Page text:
Epidemiologic studies of alcohol-related disease in the 20th century

J Epidemiol Biostat. 2000;5(1):61-6.


During the 20th century alcohol and alcoholism have emerged as a problem with global health implications. In Westernized countries > or = 50% of adults can be classified as alcohol consumers. For most people, drinking is a safe, pleasurable experience with minimal health consequences. However, about 10% of alcohol consumers will at some time experience serious health problems related to their drinking habit. Persons at risk of drinking problems cannot be reliably identified in the population--a fertile area for additional research. At present, the World Health Organization estimates that > 15 million people are disabled as a result of alcohol use, making it the fourth leading cause of worldwide disability. The challenge for the 21st century is to reduce the impact of alcohol-related disease by measures including: * Identification of high risk individuals. * Social control. * More effective treatment modalities for people addicted to alcohol.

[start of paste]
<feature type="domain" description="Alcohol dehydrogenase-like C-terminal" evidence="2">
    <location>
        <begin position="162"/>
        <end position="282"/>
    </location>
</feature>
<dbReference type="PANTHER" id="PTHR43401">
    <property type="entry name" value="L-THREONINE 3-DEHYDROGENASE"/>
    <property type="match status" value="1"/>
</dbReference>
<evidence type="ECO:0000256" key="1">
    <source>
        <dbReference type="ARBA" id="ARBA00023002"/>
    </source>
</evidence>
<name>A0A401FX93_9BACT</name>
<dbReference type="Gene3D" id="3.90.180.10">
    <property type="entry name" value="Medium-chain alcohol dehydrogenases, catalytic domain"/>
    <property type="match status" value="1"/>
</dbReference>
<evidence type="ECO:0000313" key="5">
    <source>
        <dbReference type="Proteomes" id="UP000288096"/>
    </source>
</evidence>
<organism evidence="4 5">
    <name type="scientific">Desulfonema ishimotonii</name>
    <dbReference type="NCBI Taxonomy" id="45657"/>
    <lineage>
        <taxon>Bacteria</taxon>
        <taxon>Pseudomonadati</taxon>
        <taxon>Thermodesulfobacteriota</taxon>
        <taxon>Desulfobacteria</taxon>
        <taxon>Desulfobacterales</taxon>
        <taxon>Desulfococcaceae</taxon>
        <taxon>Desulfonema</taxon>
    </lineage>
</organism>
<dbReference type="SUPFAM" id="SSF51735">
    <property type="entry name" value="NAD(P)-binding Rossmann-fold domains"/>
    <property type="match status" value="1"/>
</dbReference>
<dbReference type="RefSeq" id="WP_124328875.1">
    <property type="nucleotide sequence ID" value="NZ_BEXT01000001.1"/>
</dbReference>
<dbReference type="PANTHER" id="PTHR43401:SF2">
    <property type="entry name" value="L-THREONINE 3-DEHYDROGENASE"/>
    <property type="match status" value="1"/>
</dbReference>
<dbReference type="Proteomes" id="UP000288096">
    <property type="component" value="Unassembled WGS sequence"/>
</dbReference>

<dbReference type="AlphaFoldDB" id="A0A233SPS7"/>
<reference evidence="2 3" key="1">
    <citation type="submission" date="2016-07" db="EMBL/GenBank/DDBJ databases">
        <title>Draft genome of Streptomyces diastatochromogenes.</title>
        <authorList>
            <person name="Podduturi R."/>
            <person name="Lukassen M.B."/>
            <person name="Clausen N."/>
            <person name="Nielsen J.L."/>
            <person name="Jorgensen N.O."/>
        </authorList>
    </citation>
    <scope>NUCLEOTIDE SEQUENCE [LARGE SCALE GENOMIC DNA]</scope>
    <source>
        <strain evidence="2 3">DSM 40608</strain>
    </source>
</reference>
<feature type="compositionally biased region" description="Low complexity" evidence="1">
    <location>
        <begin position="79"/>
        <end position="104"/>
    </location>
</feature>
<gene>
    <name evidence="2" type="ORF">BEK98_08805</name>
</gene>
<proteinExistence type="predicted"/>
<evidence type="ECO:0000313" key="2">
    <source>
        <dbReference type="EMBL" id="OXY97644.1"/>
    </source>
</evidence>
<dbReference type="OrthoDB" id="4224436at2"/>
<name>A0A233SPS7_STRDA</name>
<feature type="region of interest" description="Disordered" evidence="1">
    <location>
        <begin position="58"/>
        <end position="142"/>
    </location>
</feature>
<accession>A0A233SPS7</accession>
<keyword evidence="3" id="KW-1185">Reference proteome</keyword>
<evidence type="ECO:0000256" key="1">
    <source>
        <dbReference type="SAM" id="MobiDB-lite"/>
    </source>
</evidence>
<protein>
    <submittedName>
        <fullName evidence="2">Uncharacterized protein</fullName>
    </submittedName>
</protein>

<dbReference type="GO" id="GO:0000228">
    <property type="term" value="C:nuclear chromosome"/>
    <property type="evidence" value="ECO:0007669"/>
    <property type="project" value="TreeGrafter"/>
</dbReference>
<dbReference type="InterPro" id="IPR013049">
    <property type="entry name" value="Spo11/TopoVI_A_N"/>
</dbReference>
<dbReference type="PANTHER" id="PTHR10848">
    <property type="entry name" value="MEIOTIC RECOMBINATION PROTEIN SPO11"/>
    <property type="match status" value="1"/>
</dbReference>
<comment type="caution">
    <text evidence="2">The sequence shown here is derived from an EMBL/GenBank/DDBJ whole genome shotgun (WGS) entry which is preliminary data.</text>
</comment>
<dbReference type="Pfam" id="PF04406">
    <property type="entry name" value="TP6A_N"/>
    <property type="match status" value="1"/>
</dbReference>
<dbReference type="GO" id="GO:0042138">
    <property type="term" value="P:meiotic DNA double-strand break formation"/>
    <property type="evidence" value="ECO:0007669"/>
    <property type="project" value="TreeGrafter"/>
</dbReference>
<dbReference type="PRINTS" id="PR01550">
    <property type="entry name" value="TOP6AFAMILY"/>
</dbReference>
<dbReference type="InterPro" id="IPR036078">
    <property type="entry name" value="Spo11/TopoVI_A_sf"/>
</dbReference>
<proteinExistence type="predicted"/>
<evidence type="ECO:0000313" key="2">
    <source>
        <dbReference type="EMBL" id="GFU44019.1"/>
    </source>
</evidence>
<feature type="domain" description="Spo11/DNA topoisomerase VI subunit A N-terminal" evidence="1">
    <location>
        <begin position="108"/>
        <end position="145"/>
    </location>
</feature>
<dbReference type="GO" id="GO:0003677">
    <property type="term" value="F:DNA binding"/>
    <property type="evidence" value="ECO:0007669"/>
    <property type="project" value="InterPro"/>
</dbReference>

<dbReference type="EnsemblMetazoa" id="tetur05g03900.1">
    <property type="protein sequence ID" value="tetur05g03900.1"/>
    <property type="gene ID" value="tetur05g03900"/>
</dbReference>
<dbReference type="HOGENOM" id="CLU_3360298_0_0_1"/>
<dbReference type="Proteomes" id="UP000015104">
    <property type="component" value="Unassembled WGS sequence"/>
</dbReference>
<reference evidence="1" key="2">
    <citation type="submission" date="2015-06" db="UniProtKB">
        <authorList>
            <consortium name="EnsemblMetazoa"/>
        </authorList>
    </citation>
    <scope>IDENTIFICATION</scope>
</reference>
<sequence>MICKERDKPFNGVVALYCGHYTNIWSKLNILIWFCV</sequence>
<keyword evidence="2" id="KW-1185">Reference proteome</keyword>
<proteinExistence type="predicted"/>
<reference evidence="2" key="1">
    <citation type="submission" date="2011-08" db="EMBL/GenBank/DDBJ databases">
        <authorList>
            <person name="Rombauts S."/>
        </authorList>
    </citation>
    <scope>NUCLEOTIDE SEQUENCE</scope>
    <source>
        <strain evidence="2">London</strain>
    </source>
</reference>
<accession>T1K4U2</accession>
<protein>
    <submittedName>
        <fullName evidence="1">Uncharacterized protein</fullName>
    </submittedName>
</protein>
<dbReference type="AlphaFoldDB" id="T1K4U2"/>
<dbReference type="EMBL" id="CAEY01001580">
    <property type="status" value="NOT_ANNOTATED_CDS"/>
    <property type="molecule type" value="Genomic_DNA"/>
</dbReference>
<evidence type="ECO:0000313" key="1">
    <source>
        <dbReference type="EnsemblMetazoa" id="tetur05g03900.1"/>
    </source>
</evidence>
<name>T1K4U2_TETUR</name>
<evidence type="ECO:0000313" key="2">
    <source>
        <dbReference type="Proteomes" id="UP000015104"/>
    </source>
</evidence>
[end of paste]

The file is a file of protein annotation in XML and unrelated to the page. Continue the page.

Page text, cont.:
Publication types

  • Historical Article
  • Research Support, Non-U.S. Gov't

MeSH terms

  • Adult
  • Alcohol Drinking / adverse effects
  • Alcohol Drinking / epidemiology
  • Alcohol Drinking / history
  • Alcohol-Related Disorders / epidemiology
  • Alcohol-Related Disorders / history*
  • Alcohol-Related Disorders / prevention & control
  • Epidemiologic Studies
  • Global Health
  • History, 20th Century
  • Humans
  • Risk Factors
  • Social Control, Formal